Mr Netanyahu, who was sworn in for a fifth term in May after a closely fought election, has accused the protesters of trampling democracy and the Israeli media of encouraging dissent.
Mr Netanyahu’s right-wing Likud party called the protests “left-wing riots” and accused Israel’s popular Channel 12 news of “doing everything it can to encourage the far-left demonstrations” of the premier’s opponents.
“Netanyahu is fighting to get Israel’s economy back to normal and to transfer funds and grants to Israeli citizens,” Likud said in a statement posted to Mr Netanyahu’s Twitter page.
Protests have stretched beyond Mr Netanyahu’s official residence in Jerusalem, with many Israelis gathering on bridges and highway junctions across the country.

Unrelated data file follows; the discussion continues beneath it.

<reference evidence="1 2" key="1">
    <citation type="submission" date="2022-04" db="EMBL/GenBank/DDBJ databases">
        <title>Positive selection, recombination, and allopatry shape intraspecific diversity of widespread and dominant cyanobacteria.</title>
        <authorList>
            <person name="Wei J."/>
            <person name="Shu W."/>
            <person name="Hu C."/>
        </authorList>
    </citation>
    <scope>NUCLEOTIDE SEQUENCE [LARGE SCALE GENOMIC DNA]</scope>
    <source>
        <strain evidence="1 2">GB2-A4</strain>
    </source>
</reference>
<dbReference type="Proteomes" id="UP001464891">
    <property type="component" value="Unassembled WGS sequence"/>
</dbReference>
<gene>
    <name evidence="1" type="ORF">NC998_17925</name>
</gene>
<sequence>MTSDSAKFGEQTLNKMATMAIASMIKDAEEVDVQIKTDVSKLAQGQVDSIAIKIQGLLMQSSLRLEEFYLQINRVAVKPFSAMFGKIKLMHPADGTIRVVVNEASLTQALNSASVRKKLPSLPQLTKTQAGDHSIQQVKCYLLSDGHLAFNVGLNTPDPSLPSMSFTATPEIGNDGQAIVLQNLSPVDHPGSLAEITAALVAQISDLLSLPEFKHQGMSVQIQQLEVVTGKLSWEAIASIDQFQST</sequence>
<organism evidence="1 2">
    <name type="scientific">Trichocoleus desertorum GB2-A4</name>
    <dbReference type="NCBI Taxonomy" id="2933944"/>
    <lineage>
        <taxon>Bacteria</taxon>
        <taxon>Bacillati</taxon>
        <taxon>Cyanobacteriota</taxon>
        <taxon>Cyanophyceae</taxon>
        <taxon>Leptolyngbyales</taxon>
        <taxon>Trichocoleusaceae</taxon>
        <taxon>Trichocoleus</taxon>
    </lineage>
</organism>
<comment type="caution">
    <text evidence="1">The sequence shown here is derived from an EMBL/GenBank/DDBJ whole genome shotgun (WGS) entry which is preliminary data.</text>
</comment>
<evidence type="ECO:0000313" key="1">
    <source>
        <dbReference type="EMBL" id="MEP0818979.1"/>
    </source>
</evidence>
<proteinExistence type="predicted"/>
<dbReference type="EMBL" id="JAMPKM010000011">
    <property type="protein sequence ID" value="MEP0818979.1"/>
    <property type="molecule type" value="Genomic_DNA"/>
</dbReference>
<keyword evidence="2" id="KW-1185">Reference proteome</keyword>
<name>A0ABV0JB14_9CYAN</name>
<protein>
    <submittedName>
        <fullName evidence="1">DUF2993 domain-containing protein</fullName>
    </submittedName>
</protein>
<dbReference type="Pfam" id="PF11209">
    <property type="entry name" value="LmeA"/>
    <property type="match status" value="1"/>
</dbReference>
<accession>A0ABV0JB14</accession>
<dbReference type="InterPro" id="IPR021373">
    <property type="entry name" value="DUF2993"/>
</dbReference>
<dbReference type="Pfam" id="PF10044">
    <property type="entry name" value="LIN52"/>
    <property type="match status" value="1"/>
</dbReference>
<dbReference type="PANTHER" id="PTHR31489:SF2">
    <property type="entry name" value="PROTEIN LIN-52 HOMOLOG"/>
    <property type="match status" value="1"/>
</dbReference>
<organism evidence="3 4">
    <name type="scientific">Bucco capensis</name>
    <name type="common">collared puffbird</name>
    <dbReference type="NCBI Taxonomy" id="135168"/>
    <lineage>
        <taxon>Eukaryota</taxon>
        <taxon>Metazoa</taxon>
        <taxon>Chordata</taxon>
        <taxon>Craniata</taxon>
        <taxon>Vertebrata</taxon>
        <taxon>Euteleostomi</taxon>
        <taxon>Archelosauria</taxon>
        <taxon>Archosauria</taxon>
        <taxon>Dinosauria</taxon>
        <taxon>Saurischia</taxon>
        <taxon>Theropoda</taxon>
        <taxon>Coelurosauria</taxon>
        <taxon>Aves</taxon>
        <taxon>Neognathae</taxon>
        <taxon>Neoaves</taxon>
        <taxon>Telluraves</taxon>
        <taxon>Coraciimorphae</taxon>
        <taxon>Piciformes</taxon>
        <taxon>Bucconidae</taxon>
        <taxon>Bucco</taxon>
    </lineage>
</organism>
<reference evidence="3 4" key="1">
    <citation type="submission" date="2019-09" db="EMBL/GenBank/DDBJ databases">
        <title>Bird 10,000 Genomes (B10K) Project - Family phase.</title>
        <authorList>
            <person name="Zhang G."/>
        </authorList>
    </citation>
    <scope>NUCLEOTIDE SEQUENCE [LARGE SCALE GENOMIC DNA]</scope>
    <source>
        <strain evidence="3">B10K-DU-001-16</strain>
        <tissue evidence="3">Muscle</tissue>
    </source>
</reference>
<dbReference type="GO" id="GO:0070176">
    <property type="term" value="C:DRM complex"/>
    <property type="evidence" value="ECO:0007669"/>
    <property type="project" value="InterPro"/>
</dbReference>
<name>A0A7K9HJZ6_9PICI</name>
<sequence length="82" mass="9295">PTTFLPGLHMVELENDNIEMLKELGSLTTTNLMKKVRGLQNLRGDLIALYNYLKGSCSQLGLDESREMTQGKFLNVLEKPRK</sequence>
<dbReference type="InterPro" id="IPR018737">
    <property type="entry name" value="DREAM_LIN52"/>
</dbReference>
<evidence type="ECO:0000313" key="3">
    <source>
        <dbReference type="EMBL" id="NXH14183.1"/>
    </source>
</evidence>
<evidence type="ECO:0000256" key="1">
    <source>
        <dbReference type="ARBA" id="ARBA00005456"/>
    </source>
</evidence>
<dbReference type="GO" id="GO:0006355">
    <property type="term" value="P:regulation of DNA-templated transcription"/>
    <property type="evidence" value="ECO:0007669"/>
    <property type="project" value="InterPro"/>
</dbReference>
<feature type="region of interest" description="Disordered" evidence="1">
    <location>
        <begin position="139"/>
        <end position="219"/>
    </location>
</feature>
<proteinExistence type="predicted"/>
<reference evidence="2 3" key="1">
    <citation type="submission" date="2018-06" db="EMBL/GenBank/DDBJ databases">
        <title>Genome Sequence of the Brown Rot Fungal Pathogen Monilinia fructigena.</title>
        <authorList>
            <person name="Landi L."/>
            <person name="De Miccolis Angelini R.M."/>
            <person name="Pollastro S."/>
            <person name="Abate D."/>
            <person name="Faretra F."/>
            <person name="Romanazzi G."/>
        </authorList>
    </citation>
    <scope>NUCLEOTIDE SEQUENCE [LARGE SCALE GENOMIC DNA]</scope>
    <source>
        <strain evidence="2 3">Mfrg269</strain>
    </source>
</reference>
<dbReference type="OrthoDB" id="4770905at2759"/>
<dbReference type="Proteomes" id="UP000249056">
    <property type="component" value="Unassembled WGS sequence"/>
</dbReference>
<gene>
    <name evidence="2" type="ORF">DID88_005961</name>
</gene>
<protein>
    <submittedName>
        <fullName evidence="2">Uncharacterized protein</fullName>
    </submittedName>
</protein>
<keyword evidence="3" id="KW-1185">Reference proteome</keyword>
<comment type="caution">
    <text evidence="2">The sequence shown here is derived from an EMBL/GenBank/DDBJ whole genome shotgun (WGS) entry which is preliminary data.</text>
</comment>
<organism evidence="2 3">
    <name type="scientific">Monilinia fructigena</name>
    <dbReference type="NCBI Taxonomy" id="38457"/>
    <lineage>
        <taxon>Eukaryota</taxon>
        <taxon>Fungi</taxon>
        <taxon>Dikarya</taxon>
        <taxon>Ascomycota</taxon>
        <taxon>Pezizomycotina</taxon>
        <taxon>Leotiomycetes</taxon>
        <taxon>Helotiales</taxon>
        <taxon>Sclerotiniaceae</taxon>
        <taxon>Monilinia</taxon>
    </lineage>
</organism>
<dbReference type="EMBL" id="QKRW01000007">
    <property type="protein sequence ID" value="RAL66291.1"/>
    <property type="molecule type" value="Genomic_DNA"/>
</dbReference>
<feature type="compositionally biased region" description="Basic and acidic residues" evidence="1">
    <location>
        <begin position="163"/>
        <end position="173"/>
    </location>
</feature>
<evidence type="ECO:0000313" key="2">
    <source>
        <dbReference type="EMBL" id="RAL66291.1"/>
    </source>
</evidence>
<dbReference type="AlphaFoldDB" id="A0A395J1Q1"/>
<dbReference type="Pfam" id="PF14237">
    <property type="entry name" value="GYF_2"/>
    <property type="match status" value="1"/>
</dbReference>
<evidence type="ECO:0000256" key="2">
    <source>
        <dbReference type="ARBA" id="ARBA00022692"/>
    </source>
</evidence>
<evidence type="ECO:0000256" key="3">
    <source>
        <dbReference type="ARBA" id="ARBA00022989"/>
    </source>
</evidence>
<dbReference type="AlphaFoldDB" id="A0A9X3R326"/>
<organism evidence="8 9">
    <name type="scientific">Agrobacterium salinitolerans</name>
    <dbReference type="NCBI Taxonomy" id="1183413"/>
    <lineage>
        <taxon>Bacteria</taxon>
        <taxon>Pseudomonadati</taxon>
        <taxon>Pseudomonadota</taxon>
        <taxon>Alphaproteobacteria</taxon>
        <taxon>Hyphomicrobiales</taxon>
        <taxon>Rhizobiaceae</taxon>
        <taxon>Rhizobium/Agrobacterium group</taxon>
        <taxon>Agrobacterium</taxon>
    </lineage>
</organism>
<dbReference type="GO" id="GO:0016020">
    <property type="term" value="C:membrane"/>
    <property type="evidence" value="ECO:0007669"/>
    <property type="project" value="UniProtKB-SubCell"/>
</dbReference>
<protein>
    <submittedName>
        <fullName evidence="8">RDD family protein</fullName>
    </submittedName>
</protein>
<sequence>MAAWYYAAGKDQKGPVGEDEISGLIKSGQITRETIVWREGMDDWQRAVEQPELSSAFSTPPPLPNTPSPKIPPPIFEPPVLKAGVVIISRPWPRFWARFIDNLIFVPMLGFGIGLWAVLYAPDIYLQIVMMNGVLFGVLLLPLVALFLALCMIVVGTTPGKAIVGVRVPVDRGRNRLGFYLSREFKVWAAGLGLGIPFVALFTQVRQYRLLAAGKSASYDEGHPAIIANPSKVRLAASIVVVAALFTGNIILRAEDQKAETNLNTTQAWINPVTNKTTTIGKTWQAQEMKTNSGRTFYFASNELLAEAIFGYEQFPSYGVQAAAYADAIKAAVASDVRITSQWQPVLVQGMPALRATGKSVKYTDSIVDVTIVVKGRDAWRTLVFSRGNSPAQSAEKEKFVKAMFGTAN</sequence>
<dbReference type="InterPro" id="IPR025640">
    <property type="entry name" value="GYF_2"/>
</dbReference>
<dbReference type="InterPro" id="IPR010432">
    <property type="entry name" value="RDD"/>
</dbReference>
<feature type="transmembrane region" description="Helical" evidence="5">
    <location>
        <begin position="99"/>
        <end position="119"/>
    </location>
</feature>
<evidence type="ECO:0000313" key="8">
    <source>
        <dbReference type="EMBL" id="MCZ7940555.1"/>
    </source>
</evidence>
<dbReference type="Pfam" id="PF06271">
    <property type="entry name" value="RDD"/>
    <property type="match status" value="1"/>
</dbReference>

On a busy highway overpass north of Israel’s commercial hub of Tel Aviv, demonstrators waved black flags and chanted slogans while cars honked their horns from the road below.
One protester, Yael, said she had lost her job at a Tel Aviv restaurant and that government aid has been slow to come.
“You’d think that a once-in-a-lifetime crisis like this would push Mr Netanyahu to act, and it hasn’t. Enough is enough,” she said, declining to give her last name.
Israel in May lifted a partial lockdown that had flattened an infection curve. But a second surge of COVID-19 cases and ensuing restrictions have seen Mr Netanyahu’s approval ratings plunge to under 30 per cent.
Many restrictions have since been lifted to revive business activity, but unemployment hovers at 21.5 per cent and the economy is expected to contract 6 per cent in 2020.
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